Happy St. Patrick’s Day! It is a day for green clovers, green beer, and green clothing but what about green vegetables?
“Eat your vegetables.” Does this sound familiar? Maybe you remember hearing this as a child. While some of us probably felt forced and ate it to get that dessert, some of us actually liked them. As we got older, we started to see that there were benefits to eating our vegetables as well as our fruits. But now that we do not have anyone telling us eat your vegetables, are we really eating them like we should?
Vegetables as well as fruits are promoted as healthy as they provide fiber, vitamins, minerals, antioxidants, and anti-inflammatory agents. To get into the green spirit of the day, let’s focus on green vegetables. They are low in calories, may help manage your weight, and may even be able to lower your risk of certain cancers, heart disease, and osteoporosis.
Here is a short list of greens and their benefits:
Spinach- If you eat spinach you already know you can be strong like Popeye. Although you might not get strong as soon as you eat a handful of spinach, you do get benefits from leafy green. Spinach can help with health issues from age-related eye problems to anemia and Alzheimer’s. It is low in sodium and high in potassium which may help to control blood pressure.
Kale- It is rich in vitamin A, C, E, and K. It also contains calcium and potassium. Although it does have a bitter flavor, it can be paired with something sweet for a more palatable taste.
Chard- This plant is in the same family as the beets and has colorful stems. This plant’s nutrients are good for your brain and bones. It is also rich in iron.
Romaine- The rule of thumb with greens is the darker the better and although romaine lettuce is not in the darker green spectrum it is still better than iceberg. It has vitamin A, calcium, folate, and vitamin C.
Dark leafy green vegetables also provide vitamin K with health benefits that include helping to prevent against inflammatory diseases and protecting bones from osteoporosis. This is especially helpful for women because we are more susceptible to the development of osteoporosis. Broccoli, bok choy, and mustard are also rich in vitamin B, which promotes heart health and helps prevent certain birth defects.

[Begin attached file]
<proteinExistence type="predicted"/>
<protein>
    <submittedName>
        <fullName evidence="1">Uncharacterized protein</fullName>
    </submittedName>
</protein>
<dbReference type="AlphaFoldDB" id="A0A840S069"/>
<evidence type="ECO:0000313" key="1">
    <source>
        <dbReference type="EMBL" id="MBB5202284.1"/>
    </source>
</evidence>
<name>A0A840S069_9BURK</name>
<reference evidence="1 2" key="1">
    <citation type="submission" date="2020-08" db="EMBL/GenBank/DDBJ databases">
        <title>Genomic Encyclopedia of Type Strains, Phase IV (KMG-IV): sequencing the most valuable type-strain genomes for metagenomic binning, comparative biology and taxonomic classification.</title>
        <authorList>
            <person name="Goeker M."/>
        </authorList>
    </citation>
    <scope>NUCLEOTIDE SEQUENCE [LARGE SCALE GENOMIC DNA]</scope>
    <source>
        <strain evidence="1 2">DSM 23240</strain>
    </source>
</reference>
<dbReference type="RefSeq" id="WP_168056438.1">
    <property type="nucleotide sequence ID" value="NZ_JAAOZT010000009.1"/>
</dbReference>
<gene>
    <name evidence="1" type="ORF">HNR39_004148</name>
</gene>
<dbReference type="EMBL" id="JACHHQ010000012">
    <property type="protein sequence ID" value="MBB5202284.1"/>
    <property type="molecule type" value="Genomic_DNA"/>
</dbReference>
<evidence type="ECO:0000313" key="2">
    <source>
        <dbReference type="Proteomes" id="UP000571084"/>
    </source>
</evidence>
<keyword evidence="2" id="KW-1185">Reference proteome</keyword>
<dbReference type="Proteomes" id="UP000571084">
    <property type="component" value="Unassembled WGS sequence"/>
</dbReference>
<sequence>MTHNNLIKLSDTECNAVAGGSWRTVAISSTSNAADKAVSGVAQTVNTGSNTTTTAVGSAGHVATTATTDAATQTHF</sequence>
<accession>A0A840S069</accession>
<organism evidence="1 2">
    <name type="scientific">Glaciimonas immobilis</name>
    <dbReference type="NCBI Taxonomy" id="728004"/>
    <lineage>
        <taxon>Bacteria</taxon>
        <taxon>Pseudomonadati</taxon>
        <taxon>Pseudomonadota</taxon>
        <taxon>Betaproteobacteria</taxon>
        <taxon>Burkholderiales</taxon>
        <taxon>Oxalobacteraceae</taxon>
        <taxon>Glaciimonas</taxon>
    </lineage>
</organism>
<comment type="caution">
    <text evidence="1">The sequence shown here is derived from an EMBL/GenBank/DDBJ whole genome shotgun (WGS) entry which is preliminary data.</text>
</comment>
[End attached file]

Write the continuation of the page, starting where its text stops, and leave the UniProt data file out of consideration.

To be lean you want to eat green. Not only do green leafy vegetables provide all the benefits mentioned but they help maintain healthy body weight. They are low in calories and glycemic index (a measure of how much a food increases your blood sugar levels). A diet low in glycemic index has been found to promote weight loss. Green leafy vegetables also add fiber to your diet which helps regulate the digestive system and gives you a sense of fullness. Now many people think it is expensive to eat healthy and buying vegetables is not in their budget. This is because you believe they must be organic. Although organic vegetables have less pesticide it does not mean that non-organic vegetables are not healthy. Adding vegetables to your meals makes for a more balanced and healthy diet.
What is the best way to enjoy these vegetables? Do you get better benefits if you cook them or eat them raw? Cooking or eating them raw both provide benefits. When you cooked them there is a decrease in their vitamin C content but there is an increase in antioxidant activities. When you eat them raw you will provide your body with optimum levels of vitamin C and folate. For this reason, you want to mix it up - you can make a salad, add them to soups, eggs, wrap it up, or steam them.
On this day when we celebrate St. Patrick and wear green to avoid a pinch, remember to eat green to avoid an inch!
Cynthia Morales completed her Bachelors of Science degree in Kinesiology with an emphasis in Fitness at Long Beach State University. She loves promoting healthy lifestyle changes and helping people through their own journey to help them reach their wellness goals.